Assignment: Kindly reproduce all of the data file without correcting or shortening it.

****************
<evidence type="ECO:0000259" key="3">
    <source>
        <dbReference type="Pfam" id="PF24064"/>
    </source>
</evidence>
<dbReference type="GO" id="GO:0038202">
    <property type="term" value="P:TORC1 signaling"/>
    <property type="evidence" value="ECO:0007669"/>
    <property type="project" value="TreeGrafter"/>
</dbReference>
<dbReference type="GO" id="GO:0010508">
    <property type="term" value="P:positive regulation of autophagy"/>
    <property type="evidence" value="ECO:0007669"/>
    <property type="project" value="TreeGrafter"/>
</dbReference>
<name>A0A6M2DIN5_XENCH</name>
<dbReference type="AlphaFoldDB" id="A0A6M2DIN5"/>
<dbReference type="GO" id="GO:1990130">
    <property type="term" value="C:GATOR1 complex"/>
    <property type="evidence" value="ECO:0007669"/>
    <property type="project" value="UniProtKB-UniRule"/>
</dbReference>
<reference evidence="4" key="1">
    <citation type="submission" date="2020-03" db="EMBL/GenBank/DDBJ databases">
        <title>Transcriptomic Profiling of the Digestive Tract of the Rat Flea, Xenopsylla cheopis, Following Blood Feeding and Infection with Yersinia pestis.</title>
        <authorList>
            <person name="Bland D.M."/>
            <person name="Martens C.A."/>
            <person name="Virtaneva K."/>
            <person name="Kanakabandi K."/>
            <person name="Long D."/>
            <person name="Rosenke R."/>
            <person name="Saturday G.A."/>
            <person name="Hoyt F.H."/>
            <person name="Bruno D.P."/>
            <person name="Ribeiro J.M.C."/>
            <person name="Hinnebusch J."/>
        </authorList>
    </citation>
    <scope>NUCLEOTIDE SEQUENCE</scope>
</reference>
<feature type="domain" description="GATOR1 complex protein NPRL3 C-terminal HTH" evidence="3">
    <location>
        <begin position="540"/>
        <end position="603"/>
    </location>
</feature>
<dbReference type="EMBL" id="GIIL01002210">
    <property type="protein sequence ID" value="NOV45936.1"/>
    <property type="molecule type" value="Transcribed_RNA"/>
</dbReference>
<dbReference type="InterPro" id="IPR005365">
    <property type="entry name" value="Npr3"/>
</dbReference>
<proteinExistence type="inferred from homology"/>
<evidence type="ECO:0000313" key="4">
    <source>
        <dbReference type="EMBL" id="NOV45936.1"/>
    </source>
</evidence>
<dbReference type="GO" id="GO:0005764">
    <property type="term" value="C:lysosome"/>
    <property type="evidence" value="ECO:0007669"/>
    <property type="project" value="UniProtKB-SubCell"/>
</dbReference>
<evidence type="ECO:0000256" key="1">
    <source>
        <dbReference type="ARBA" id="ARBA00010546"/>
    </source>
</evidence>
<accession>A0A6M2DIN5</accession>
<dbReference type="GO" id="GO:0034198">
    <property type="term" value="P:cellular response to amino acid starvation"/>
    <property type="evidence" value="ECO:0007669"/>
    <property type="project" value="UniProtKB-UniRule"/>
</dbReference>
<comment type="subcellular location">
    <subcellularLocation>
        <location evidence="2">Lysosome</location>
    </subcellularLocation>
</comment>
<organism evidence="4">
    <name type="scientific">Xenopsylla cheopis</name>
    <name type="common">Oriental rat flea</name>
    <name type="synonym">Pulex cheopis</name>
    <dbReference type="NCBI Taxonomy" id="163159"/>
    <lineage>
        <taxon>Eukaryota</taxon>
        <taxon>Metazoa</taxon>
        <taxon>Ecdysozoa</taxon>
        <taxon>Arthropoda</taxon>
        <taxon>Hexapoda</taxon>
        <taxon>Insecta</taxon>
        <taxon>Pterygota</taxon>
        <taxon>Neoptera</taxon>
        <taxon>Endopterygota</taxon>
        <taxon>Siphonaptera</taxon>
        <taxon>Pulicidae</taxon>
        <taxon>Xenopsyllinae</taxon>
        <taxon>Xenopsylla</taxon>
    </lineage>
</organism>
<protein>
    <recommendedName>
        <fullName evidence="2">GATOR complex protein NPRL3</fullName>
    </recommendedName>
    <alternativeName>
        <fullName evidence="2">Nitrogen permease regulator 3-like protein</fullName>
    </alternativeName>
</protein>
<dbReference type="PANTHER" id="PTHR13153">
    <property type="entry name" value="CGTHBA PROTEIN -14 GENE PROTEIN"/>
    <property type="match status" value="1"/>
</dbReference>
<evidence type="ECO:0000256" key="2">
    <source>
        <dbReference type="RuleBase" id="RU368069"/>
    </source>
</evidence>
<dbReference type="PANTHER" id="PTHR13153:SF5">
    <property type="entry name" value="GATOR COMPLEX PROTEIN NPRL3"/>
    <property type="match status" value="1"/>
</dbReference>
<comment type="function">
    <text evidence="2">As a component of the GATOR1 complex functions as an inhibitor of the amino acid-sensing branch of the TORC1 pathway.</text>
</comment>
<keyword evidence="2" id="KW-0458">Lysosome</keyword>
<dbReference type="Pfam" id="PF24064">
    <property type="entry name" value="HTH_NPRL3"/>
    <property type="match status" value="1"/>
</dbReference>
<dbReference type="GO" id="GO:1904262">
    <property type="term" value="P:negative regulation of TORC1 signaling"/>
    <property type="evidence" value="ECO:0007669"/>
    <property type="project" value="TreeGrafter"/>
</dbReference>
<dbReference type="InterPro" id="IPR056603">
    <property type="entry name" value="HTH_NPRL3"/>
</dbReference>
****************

<evidence type="ECO:0000259" key="3">
    <source>
        <dbReference type="Pfam" id="PF24064"/>
    </source>
</evidence>
<dbReference type="GO" id="GO:0038202">
    <property type="term" value="P:TORC1 signaling"/>
    <property type="evidence" value="ECO:0007669"/>
    <property type="project" value="TreeGrafter"/>
</dbReference>
<dbReference type="GO" id="GO:0010508">
    <property type="term" value="P:positive regulation of autophagy"/>
    <property type="evidence" value="ECO:0007669"/>
    <property type="project" value="TreeGrafter"/>
</dbReference>
<name>A0A6M2DIN5_XENCH</name>
<dbReference type="AlphaFoldDB" id="A0A6M2DIN5"/>
<dbReference type="GO" id="GO:1990130">
    <property type="term" value="C:GATOR1 complex"/>
    <property type="evidence" value="ECO:0007669"/>
    <property type="project" value="UniProtKB-UniRule"/>
</dbReference>
<reference evidence="4" key="1">
    <citation type="submission" date="2020-03" db="EMBL/GenBank/DDBJ databases">
        <title>Transcriptomic Profiling of the Digestive Tract of the Rat Flea, Xenopsylla cheopis, Following Blood Feeding and Infection with Yersinia pestis.</title>
        <authorList>
            <person name="Bland D.M."/>
            <person name="Martens C.A."/>
            <person name="Virtaneva K."/>
            <person name="Kanakabandi K."/>
            <person name="Long D."/>
            <person name="Rosenke R."/>
            <person name="Saturday G.A."/>
            <person name="Hoyt F.H."/>
            <person name="Bruno D.P."/>
            <person name="Ribeiro J.M.C."/>
            <person name="Hinnebusch J."/>
        </authorList>
    </citation>
    <scope>NUCLEOTIDE SEQUENCE</scope>
</reference>
<feature type="domain" description="GATOR1 complex protein NPRL3 C-terminal HTH" evidence="3">
    <location>
        <begin position="540"/>
        <end position="603"/>
    </location>
</feature>
<dbReference type="EMBL" id="GIIL01002210">
    <property type="protein sequence ID" value="NOV45936.1"/>
    <property type="molecule type" value="Transcribed_RNA"/>
</dbReference>
<dbReference type="InterPro" id="IPR005365">
    <property type="entry name" value="Npr3"/>
</dbReference>
<proteinExistence type="inferred from homology"/>
<evidence type="ECO:0000313" key="4">
    <source>
        <dbReference type="EMBL" id="NOV45936.1"/>
    </source>
</evidence>
<dbReference type="GO" id="GO:0005764">
    <property type="term" value="C:lysosome"/>
    <property type="evidence" value="ECO:0007669"/>
    <property type="project" value="UniProtKB-SubCell"/>
</dbReference>
<evidence type="ECO:0000256" key="1">
    <source>
        <dbReference type="ARBA" id="ARBA00010546"/>
    </source>
</evidence>
<accession>A0A6M2DIN5</accession>
<dbReference type="GO" id="GO:0034198">
    <property type="term" value="P:cellular response to amino acid starvation"/>
    <property type="evidence" value="ECO:0007669"/>
    <property type="project" value="UniProtKB-UniRule"/>
</dbReference>
<comment type="subcellular location">
    <subcellularLocation>
        <location evidence="2">Lysosome</location>
    </subcellularLocation>
</comment>
<organism evidence="4">
    <name type="scientific">Xenopsylla cheopis</name>
    <name type="common">Oriental rat flea</name>
    <name type="synonym">Pulex cheopis</name>
    <dbReference type="NCBI Taxonomy" id="163159"/>
    <lineage>
        <taxon>Eukaryota</taxon>
        <taxon>Metazoa</taxon>
        <taxon>Ecdysozoa</taxon>
        <taxon>Arthropoda</taxon>
        <taxon>Hexapoda</taxon>
        <taxon>Insecta</taxon>
        <taxon>Pterygota</taxon>
        <taxon>Neoptera</taxon>
        <taxon>Endopterygota</taxon>
        <taxon>Siphonaptera</taxon>
        <taxon>Pulicidae</taxon>
        <taxon>Xenopsyllinae</taxon>
        <taxon>Xenopsylla</taxon>
    </lineage>
</organism>
<protein>
    <recommendedName>
        <fullName evidence="2">GATOR complex protein NPRL3</fullName>
    </recommendedName>
    <alternativeName>
        <fullName evidence="2">Nitrogen permease regulator 3-like protein</fullName>
    </alternativeName>
</protein>
<dbReference type="PANTHER" id="PTHR13153">
    <property type="entry name" value="CGTHBA PROTEIN -14 GENE PROTEIN"/>
    <property type="match status" value="1"/>
</dbReference>
<evidence type="ECO:0000256" key="2">
    <source>
        <dbReference type="RuleBase" id="RU368069"/>
    </source>
</evidence>
<dbReference type="PANTHER" id="PTHR13153:SF5">
    <property type="entry name" value="GATOR COMPLEX PROTEIN NPRL3"/>
    <property type="match status" value="1"/>
</dbReference>
<comment type="function">
    <text evidence="2">As a component of the GATOR1 complex functions as an inhibitor of the amino acid-sensing branch of the TORC1 pathway.</text>
</comment>
<keyword evidence="2" id="KW-0458">Lysosome</keyword>
<dbReference type="Pfam" id="PF24064">
    <property type="entry name" value="HTH_NPRL3"/>
    <property type="match status" value="1"/>
</dbReference>
<dbReference type="GO" id="GO:1904262">
    <property type="term" value="P:negative regulation of TORC1 signaling"/>
    <property type="evidence" value="ECO:0007669"/>
    <property type="project" value="TreeGrafter"/>
</dbReference>
<dbReference type="InterPro" id="IPR056603">
    <property type="entry name" value="HTH_NPRL3"/>
</dbReference>